Where is home?

This is a repost from September 2014. I had forgotten about it until it showed up as a post that was recently viewed, which means maybe somebody googled Cuckoo in Coombs and accidentally found cuckoo in Cedarvale. I still wonder sometimes where home is, so I decided to repost.


I’m not always sure where I belong. The obvious answer is the farm in northern BC where Lone Wolf and I live. I’m happy here. I feel peaceful, comfortable, and nourished, body and soul. But when I visit Vancouver Island, where I was born, where I lived for 47 years, where my family lives, I feel a tug. A voice just behind my left ear clamours, “This is home.”

I hardly recognize the place. The landscape changes from one visit to the next. The cities and the island highway are noisy, crowded, hectic, hot. But just a few steps away it’s blue as big as the ocean, it’s verdant, it’s textured, it’s a tapestry. It’s home.

Or is it?

I go back and forth. And happily, I can go back and forth. Two or three times a year, I feed my spirit with things the north can’t offer no matter how much I love it: the company of my family, Les Misérables at Chemainus Theatre, fine Italian food at Cuckoo in Coombs, islands floating in the Georgia Strait, lush Victoria gardens, copper arbutus bark, a certain blue and white house on the corner of Southgate and Adelaide streets, fresh Italian plums plucked from a tree in a friend’s backyard. Not just any friend—the one who’s known me for 56 years, who remembers being wide-eyed kids with me, who stayed in our hometown and made a life there. A good life. A peaceful life. A life not so terribly different from mine in some ways. A life I could have chosen.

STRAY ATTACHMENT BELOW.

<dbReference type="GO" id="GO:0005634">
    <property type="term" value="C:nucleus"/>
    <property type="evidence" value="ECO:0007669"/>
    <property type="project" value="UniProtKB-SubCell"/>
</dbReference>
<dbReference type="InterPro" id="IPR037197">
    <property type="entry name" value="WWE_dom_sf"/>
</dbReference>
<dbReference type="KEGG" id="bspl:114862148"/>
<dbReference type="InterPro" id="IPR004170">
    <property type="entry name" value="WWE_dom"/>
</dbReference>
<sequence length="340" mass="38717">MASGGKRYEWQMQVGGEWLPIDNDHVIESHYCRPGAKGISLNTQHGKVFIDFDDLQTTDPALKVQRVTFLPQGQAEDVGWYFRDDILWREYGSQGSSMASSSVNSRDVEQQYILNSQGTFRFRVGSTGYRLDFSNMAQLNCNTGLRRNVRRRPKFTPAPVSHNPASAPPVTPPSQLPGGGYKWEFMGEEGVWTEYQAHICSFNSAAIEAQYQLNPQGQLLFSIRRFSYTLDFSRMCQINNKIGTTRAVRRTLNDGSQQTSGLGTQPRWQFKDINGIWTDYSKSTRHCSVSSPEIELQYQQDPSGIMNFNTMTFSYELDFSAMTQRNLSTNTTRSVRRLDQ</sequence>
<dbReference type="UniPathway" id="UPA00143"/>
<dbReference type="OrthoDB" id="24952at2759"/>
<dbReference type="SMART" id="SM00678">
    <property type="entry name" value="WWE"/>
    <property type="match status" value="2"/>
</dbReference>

But I didn’t.

I don’t.

I choose this.

summit

This is the place where I stand every day and give thanks: for my beautiful life, for my family, my friends, my dog, my garden, my work, my home.

My homes.

6 Responses to “Where is home?”

    • commatologist commatologist

      Sheila, your amazing poem “Whose Garden is Vancouver” captures so much of what I don’t miss about the Lower Mania.

      Reply
  1. theresa

    I have that feeling for the Island too, Leslie. A sense of it being a first home (though not the only one) and a place I know because I am imprinted with its streets, its buildings (the library where I first checked out books), the breakwater at Ogden Point where I walked with a series of boyfriends and wondered why they didn’t feel enough somehow, the dry oak meadows where I rode my horse: so many specific locations and odours and memories. I wouldn’t trade my beloved home for it but I do have yearnings occasionally for the person I might have been if I’d lived there. And my daughter does live there so I can hear her stories, her enthusiasms, and feel as though I still have a foot, or at least a considerable amount of my own DNA, in its sea-stung landscapes.

    Reply
    • commatologist commatologist

      Theresa, thank you for this: “I do have yearnings occasionally for the person I might have been if I’d lived there.” I want to think about that and maybe write a story about the person I might have become if I’d stayed in my hometown. (Which is the opposite of a game I like to play on road of imagining what kind of life I could come up with in the little town I’m driving through.) Also, “sea-stung landscapes” – a gorgeous phrase.

      Reply
  2. judith Mackay

    I feel what you must feel, just from reading your words about it.
    Wherever we might be, I always feel at home when I’m with you.
    Thank you, dear friend.
    Judith

    Reply
    • commatologist commatologist

      And I always feel at home with you. I especially like when there’s a kitchen table between us, cluttered with books and notebooks and cups of tea. Much love.

      Reply

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